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Photo of Aldona Jaworska’s show "How Bubbles Helped Chase Away the Germs this Summer." // Photo courtesy of Wagonstage Children's Theatre.

UCalgary playwrights and actors inspire COVID-19 Wagonstage productions

By Nikayla Goddard, August 4 2020—

Wagonstage at containR wouldn’t be the same without the University of Calgary playwrights and actors that craft and perform two COVID-inspired shows for children aged 3 to 12 and their families. The theme, Summer of COVID-19, incited two playwrights, Aldona Jaworska and Czarina Zoleta, to create two fun performances that inspire children and families to be safe this summer while still enjoying what the season has to offer.

The Wagonstage Children’s Theatre has been in action since 1971, with performances taking place at Springboard Performance’s containR site in Sunnyside. Their collaboration with the U of C’s School of Creative and Performing Arts (SCPA) allows UCalgary actors to perform in these settings, providing actors with opportunities to put what they learned in the classroom into action on stage. 

Nicole Mion is the artistic director and executive producer for Springboard Performance. In 2008, there was a call at the winter Olympics asking for arts projects, encouraging artists to “Think wildly and imaginatively, but there’s no money and no facilities,” Mion said. That was the beginning of containR as an imagined facility made from repurposed shipping containers that hosts a variety of programming, including murals, performances, films, open jams, dance and theatre, circus events and more.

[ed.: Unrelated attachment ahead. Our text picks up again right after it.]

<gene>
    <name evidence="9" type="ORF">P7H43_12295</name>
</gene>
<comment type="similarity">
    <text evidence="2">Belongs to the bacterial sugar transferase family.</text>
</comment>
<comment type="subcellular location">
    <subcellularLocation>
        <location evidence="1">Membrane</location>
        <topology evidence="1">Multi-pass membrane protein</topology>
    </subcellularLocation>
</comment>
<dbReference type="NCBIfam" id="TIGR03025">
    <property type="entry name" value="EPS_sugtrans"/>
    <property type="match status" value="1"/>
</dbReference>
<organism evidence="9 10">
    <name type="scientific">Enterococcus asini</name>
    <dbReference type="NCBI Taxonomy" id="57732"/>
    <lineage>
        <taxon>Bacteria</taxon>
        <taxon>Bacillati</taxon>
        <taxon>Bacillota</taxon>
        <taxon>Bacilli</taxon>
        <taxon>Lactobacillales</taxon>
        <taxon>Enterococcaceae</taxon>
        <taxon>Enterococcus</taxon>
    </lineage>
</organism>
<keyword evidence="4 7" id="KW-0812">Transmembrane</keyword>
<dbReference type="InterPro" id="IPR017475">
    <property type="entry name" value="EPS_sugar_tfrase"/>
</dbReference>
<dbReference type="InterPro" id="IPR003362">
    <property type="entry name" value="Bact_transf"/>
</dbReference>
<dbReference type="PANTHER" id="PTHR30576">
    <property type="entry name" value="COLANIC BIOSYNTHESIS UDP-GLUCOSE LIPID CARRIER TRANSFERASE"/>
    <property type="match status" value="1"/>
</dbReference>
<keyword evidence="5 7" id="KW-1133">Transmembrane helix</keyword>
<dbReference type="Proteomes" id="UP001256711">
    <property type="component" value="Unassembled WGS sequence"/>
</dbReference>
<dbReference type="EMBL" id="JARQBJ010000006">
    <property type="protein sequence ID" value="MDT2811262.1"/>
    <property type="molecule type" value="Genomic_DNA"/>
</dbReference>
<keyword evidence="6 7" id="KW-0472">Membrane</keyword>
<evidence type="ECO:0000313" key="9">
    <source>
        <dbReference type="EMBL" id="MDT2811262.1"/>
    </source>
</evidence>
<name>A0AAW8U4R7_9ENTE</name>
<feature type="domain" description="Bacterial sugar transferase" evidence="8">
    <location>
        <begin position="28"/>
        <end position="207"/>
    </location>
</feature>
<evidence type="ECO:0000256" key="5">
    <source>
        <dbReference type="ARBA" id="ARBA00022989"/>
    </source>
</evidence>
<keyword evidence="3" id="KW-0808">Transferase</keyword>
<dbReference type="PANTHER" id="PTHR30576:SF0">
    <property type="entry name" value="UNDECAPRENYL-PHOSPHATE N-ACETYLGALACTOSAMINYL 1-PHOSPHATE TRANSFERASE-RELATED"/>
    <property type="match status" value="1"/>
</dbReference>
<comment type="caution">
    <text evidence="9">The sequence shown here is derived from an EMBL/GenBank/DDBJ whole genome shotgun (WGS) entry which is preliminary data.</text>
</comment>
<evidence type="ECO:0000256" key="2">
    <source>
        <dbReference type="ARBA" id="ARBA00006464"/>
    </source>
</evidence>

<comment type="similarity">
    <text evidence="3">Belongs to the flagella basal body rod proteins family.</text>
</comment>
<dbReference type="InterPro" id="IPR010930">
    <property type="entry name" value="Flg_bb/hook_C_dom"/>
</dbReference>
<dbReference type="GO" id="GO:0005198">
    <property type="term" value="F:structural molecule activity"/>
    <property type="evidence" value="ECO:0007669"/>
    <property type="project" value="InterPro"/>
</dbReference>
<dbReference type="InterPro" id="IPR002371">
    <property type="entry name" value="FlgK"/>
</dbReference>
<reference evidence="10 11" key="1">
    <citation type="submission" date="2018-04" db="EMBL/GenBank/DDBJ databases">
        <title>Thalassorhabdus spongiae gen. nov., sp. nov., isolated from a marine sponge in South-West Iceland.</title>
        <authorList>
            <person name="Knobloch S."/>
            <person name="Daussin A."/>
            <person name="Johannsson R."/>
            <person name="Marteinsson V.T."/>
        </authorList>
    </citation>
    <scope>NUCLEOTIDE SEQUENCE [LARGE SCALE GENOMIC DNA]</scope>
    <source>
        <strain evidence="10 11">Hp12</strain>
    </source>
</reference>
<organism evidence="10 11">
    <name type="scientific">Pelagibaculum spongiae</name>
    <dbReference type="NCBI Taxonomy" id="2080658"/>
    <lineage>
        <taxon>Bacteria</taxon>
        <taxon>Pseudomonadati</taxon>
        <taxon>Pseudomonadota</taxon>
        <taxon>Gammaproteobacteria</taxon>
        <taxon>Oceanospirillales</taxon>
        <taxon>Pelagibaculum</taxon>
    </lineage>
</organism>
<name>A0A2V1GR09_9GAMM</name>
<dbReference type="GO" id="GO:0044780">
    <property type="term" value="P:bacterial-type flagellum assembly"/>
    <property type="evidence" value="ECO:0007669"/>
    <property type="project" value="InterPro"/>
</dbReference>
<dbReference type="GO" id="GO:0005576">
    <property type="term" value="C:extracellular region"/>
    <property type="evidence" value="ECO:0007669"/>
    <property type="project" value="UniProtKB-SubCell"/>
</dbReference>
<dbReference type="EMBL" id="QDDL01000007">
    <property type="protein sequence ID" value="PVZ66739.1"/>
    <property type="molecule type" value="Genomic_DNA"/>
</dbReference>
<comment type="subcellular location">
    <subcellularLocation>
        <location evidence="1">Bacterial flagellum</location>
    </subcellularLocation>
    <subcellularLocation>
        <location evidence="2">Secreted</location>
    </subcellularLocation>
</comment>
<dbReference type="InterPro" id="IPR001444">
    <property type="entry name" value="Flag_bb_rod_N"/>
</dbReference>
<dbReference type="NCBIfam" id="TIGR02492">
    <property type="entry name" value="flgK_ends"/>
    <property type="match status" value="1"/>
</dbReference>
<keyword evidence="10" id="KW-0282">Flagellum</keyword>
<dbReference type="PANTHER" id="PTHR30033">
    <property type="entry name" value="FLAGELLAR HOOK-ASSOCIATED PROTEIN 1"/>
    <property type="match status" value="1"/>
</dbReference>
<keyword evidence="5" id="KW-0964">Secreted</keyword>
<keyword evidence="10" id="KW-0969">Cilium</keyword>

Wagonstage came out of a partnership between Springboard, containR and the University of Calgary. Frances MacDonald,  cultural programming production assistant for Springboard, and Mion say that the performances are accessible and more down-to-earth because of the containR facility and nature of the in-park set up that allows for physical distancing. But even though distances are kept, the show is anything but boring and standstill. 

“There’s a lot of audience participation, and it’s been designed for these times,” Mion said. “Having a place where we can […] gather and see performance and keep our distance […] and have fun together.”

Playwrights Jaworska and Zoleta explained their role in creating the performances after being asked to write fun and engaging short scripts, and the importance of having a fun outlet to express COVID safety through.